3.6 Part 5 of this Order was created by the Department of Justice on behalf of the Department of Social Development to address challenges in the existing bye-laws.
3.7 The intended advantages of the 2008 provisions were primarily:
· They would permit confiscation of alcohol in closed as well as open containers;
· The new offence would offer discretion to police – consumption itself would not necessarily be prosecuted
· It would not be necessary to catch the person in the specific act of consumption;
· A fixed penalty notice scheme would be created to allow for a speedier and more efficient process; and
· To focus on anti-social drinking in designated areas as opposed to a widespread prohibition of consumption of alcohol in public.
3.8 However, commencement of Part 5 has not been progressed because of difficulties with the legislation itself and the implementation which were:
· Existing bye-laws would no longer apply and Councils would be required to consult, re-designate zones and replace existing signage;
· The Council could only designate areas in which consumption of alcohol was prohibited where it is satisfied that nuisance or public disorder could be associated with the consumption of alcohol in that place;
· The potential need to retain the alcohol and its container for evidential purposes if a person refused a fixed penalty notice and the need to ensure this process complied with Police and Criminal Evidence (NI) Order 1989.
3.9 Members may also wish to note that the Licensing of Pavement Cafes Act (NI) 2014 will come into operation on the 1st October 2016. From that point onwards the operation of a pavement café will be subject to a licence granted by the Council.
3.10 Section 29 of that Act allows alcohol to be consumed by customers whilst using the furniture within a licensed pavement café; unless a Licence Condition has been applied to the Pavement Café Licence prohibiting the consumption of intoxicating liquor.
3.11 The premise must be Licensed under the Licensing (NI) Order 1996. These premises include:-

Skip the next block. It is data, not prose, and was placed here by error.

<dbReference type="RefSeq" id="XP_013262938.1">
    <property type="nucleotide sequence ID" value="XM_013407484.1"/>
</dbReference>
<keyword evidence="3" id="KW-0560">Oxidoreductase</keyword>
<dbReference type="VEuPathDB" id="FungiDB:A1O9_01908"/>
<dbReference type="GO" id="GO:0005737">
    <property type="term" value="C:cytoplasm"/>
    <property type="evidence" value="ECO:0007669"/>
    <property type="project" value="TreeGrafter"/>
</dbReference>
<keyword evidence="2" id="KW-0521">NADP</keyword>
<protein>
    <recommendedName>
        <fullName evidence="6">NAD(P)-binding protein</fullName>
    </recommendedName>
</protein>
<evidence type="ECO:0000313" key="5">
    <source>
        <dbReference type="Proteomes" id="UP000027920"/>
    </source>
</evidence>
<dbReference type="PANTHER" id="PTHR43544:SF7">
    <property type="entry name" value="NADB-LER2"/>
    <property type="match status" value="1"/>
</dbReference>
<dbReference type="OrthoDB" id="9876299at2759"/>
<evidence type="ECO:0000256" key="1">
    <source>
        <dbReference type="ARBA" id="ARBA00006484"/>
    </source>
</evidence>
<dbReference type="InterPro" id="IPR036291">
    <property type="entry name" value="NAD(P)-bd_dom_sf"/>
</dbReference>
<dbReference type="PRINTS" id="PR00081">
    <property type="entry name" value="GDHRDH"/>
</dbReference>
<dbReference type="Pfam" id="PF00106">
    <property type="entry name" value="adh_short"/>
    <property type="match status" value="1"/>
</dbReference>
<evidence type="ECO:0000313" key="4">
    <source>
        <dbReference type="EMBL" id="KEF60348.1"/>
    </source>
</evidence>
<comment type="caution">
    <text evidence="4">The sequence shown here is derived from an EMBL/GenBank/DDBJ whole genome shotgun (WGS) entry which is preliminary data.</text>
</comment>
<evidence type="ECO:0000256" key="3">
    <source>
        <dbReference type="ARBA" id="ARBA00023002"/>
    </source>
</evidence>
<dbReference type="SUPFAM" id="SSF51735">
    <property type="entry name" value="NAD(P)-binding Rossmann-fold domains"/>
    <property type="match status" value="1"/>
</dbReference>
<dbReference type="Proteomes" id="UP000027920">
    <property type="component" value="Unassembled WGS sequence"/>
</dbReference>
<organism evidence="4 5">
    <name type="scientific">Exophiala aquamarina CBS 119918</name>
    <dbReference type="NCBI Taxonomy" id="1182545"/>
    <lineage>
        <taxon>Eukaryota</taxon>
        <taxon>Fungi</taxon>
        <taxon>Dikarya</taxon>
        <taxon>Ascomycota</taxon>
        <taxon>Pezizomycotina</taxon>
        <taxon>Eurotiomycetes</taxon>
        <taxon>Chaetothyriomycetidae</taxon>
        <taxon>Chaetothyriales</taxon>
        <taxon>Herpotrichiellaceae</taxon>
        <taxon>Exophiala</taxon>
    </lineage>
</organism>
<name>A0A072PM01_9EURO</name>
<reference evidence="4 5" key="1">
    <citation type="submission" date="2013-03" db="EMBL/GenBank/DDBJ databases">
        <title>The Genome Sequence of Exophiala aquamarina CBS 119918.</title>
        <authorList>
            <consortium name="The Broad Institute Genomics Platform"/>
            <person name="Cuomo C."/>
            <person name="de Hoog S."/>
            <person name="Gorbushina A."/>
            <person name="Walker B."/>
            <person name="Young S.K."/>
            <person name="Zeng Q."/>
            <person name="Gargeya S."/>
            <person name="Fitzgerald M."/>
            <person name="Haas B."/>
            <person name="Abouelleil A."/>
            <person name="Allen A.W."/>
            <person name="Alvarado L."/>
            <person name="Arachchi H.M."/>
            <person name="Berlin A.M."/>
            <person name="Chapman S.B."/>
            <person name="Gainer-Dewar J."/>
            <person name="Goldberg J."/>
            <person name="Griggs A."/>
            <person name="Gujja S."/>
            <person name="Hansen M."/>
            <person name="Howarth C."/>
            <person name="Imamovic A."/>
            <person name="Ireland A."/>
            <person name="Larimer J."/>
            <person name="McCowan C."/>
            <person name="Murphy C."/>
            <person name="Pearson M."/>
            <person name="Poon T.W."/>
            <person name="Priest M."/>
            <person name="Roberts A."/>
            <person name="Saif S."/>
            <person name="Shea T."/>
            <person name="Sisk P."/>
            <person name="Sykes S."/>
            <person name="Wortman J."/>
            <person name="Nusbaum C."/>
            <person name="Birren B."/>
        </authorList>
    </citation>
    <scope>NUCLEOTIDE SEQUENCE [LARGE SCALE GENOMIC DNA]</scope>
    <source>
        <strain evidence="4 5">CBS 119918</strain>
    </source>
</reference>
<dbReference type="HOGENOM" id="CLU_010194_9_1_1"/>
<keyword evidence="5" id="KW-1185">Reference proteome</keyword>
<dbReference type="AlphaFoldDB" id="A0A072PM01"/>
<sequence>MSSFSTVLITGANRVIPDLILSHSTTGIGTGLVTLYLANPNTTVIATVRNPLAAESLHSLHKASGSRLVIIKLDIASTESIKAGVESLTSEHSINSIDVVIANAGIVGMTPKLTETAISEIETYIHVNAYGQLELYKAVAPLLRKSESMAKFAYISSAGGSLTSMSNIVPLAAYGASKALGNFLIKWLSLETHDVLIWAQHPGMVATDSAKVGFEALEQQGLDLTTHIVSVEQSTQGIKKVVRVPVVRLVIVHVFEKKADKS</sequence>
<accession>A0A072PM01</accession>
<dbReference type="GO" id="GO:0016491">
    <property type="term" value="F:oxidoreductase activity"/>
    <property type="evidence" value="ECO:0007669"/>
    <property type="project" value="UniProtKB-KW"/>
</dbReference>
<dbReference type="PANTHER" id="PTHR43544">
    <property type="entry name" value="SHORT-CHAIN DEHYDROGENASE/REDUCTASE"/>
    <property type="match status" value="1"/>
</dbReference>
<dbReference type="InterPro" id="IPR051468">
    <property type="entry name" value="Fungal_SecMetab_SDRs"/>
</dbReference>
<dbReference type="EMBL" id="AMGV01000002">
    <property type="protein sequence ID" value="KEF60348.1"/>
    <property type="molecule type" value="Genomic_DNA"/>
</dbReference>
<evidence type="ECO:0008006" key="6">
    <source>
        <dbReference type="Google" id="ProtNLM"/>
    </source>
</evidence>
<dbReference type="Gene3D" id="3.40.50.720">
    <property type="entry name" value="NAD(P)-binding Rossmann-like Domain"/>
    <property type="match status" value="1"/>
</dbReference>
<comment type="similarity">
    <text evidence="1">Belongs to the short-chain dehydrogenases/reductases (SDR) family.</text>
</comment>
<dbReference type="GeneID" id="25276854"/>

a public house (Article 5(a);
a guest house which has a restaurant;
a public transport refreshment area
3.12 Section 29 also allows alcohol to be consumed in Alcohol Bye-Law designated areas. This provision has been included so as to avoid the need for the Council to make new Bye-Laws, should they decide to authorise pavement cafes to operate in those designated areas.
Points for Consideration
3.13 Members may wish to consider the following:
· What is Council’s specific aim with regard to on street drinking?
· Would the commencement of Part 5 the Criminal Justice (NI) Order 2008 these powers achieve that aim?
· If so, should the Council request that those powers be extended to Council officers?
· Would Council officers require other ancillary powers to effectively enforce Part 5 the Criminal Justice (NI) Order 2008?
· Would new primary legislation be more appropriate? If so should the support of other councils be sought to present a case to the Department of Justice for new primary legislation?
· Is there other legislation already in place in other parts of the UK that could address the issues caused by on street drinking? For example, the Anti-Social Behaviour, Crime and Policing Act 2014 which provides that a Council can designate a Public Spaces Protection Order which would prohibit specific activities within a designated area. It applies in England and Wales and has been used to prohibit activities such as:
· consumption of alcohol
· aggressive begging
· public urination
· street entertainment which may cause a nuisance
· Dog fouling
3.14 Financial and Resource Implications
3.15 Equality or Good Relations Implications
None at present.”
The Committee adopted the recommendations, as set out within the report.